As doctor's offices re-open and economy returns to health, the medical M&A market stays sickly and frail

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What once used to be an active market, both for large and small medical practices, has fizzled as buyers and sellers cannot agree on valuations

Buyers don't want to overpay for practices based on 2019 revenue, while sellers don't want to sell at a discount since they believe the revenue drop is temporary. Both are right!”

— Dr. Edgar Radjabli, DDS, CTA

WEST PALM BEACH, FL, USA, July 13, 2020 / — The COVID-19 pandemic forced the shutdown of almost every business in March, including medical practices. While those are now re opening and seeing patients, they are doing so with significant limitations, such as stringent PPE requirements and in some cases prohibitions against elective procedures. What has not at all returned to any semblance of normalcy, however, is the M&A activity in the medical field. Doctors or groups looking to buy or sell medical practices are unable to agree on prices, and deals are falling through or being postponed.

Part of the reason is that most acquisitions of medical practice sales involve some type of financing obtained by the buyer. This financing has been severely impacted by the pandemic. In late March at the height of the pandemic, a representative from Bank of America Practice Solutions, one of the top banks that fund medical practices said: "Although we are open for business, we can’t fund business until this is over and offices are back up running".

While things seem to be opening up somewhat, it's clear that banks and specialty lenders are being much more cautious and are not willing to lend as much, focusing on lending on current financials, which have often been severely affected by lower revenue in 2020 compared to 2019 or before. This limits buyer's ability to pay, forcing them to cap the price of their offers.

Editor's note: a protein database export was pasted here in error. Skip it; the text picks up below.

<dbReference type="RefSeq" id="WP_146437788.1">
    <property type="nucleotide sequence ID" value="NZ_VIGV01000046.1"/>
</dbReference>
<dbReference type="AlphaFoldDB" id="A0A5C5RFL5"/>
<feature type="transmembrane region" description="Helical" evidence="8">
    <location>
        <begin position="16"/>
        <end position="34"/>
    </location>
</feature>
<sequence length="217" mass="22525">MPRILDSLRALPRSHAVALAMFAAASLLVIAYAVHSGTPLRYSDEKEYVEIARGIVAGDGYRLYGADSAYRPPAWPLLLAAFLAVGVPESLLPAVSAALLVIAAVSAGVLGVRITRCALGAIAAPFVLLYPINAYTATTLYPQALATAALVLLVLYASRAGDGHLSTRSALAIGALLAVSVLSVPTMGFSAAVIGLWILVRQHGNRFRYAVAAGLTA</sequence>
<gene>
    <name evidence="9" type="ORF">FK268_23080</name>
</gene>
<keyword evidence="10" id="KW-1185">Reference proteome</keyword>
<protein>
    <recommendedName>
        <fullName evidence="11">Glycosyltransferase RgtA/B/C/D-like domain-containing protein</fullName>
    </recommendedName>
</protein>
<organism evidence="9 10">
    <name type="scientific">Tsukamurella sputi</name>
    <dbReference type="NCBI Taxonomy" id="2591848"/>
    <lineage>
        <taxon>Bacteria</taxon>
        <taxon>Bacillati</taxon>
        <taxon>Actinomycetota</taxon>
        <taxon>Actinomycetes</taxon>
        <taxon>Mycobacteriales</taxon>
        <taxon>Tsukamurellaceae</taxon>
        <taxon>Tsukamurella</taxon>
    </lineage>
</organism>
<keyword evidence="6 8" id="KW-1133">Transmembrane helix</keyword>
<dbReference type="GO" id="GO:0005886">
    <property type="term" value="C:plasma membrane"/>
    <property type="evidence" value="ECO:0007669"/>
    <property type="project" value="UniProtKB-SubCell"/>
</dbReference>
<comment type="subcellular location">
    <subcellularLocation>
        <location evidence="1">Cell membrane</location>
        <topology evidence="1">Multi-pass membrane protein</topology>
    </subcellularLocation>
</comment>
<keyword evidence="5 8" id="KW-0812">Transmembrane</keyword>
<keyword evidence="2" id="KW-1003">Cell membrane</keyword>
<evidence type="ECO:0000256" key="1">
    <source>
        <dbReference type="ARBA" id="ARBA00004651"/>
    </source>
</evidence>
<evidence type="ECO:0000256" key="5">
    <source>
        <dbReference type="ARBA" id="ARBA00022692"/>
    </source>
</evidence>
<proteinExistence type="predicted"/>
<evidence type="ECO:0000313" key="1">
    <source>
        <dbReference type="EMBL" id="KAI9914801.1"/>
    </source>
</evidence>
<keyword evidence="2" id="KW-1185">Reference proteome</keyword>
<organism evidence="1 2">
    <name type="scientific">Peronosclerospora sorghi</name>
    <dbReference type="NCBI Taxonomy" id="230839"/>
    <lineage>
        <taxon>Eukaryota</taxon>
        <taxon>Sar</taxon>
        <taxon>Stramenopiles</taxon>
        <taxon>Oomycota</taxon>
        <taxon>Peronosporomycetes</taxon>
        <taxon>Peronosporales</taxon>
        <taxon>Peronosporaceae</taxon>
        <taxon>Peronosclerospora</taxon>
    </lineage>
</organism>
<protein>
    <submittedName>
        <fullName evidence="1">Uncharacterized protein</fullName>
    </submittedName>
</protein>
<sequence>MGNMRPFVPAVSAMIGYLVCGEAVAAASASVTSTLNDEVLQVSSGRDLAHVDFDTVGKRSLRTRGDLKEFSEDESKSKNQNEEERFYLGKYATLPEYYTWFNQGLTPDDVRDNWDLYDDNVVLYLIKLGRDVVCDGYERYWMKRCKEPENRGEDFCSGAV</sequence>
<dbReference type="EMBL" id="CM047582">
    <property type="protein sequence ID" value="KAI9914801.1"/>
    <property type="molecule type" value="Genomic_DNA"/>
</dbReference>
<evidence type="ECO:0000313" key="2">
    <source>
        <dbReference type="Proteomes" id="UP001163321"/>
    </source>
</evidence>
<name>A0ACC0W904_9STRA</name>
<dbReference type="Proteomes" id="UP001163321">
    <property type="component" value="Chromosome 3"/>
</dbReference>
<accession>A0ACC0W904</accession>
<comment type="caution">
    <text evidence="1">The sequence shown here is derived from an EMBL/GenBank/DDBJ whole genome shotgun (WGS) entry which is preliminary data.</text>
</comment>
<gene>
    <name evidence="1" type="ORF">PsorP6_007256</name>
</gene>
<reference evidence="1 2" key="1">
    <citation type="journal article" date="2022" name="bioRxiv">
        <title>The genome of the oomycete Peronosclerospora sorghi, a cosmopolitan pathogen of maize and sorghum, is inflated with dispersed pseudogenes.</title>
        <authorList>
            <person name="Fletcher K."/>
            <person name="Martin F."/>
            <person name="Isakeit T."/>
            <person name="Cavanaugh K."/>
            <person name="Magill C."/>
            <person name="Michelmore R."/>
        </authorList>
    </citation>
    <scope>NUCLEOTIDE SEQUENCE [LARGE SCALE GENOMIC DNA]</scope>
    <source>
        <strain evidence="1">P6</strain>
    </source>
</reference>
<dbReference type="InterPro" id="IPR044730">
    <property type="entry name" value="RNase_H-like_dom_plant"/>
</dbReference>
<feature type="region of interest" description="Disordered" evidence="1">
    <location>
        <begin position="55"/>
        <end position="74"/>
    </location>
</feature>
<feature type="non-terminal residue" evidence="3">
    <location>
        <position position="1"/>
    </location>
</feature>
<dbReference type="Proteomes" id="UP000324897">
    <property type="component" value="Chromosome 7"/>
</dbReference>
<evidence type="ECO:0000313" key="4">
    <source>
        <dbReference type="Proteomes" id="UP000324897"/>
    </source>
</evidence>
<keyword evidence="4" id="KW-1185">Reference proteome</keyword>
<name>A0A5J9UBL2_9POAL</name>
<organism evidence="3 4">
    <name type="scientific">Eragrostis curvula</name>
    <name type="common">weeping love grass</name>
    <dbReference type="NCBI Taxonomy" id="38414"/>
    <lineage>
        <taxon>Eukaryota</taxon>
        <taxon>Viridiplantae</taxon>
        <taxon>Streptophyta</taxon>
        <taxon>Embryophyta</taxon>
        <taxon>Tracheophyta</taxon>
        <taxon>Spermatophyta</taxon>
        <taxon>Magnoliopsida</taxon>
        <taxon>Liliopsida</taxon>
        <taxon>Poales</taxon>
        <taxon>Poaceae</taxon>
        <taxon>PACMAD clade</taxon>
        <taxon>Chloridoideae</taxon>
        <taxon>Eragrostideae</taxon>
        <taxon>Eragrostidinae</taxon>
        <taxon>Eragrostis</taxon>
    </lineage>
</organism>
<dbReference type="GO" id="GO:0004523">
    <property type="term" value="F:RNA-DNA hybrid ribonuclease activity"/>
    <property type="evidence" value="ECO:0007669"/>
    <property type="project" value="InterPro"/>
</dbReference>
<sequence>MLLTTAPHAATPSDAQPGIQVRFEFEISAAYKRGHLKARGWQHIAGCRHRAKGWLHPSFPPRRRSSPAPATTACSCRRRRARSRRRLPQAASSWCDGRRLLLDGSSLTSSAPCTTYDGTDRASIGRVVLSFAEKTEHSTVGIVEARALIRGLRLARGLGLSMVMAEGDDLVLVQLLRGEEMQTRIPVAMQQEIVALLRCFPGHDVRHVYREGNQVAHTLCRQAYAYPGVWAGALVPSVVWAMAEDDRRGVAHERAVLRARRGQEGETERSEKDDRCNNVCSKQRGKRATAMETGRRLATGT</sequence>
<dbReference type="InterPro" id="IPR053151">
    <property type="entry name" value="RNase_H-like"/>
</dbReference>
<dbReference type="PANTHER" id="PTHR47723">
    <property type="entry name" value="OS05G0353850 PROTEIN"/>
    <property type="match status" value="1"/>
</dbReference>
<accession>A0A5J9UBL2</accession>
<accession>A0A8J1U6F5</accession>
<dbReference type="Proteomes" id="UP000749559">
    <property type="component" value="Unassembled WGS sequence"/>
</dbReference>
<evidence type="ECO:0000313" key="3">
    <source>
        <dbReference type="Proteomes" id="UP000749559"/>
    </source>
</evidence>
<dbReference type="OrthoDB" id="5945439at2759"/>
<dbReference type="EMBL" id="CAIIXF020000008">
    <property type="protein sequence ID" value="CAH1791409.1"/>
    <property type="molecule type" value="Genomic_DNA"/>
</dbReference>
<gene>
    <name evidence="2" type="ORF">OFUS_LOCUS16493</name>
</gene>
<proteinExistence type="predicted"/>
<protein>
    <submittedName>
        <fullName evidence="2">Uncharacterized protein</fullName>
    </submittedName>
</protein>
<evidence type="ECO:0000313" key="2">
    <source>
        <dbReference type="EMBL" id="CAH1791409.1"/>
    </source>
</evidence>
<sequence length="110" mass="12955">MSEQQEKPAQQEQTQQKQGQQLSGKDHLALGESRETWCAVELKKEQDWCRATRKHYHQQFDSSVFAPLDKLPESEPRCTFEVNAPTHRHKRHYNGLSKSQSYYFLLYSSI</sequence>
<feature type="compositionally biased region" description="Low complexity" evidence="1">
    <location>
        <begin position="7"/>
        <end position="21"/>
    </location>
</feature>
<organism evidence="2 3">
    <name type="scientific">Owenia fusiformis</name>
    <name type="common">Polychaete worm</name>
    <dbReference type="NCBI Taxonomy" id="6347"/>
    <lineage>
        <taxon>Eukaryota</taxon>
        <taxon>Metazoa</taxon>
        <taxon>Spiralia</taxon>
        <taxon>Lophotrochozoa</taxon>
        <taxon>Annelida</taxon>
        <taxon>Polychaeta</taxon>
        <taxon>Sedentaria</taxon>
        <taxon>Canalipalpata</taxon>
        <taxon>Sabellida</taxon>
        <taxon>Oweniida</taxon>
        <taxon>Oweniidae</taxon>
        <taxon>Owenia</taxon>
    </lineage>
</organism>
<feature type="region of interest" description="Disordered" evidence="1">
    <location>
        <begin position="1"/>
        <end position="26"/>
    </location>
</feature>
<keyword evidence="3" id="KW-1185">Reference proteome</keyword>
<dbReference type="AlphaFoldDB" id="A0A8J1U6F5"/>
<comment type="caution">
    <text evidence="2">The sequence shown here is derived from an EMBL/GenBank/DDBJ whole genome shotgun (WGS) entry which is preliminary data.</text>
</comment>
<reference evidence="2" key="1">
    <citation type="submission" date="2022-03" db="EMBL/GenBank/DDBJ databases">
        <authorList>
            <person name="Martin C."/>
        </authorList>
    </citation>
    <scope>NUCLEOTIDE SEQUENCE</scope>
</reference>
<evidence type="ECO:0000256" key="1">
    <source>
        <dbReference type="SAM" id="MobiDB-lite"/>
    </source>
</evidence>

On the other side, sellers are unwilling to sell at deflated prices. "If your practice generated revenue of $1 million over each of the last 3 years, and this year its only on track for $500k, you don't want to sell it based on its 2020 numbers", explains Dr. Edgar Radjabli, DDS, CTA and CEO of Loan Doctor, a specialized commercial lender focusing on the healthcare industry. "Most doctors are back at work, and while revenues are down, they are earning enough to keep practices afloat. There is simply no reason to sell for a 50% discount today when most believe this revenue drop is temporary", he continued.

Indeed, according to Bill Henderson, President of Tier Three Brokerage Ltd, which focused on dental practices, there is hope because "the revenue for the Uber ride someone did not take, or the meal they did not buy at a restaurant is lost forever. But COVID-19 does not reverse tooth decay or make impacted wisdom teeth go away. That restoration will still need to be done, and those wisdom teeth will still need to be extracted. There will be lost hygiene revenue, and depending upon how the eventual recovery goes, revenue for some elective procedures may be lost. But unlike many businesses, that deferred revenue is building up a back log that will help the recovery in the dental industry far more than many others."

This means that as revenues recover and expenses stabilize over the next year or beyond, it is likely that the medical practice M&A market will return to normalcy, and with it, the specialized lenders can get back to normal operations.

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Source: EIN Presswire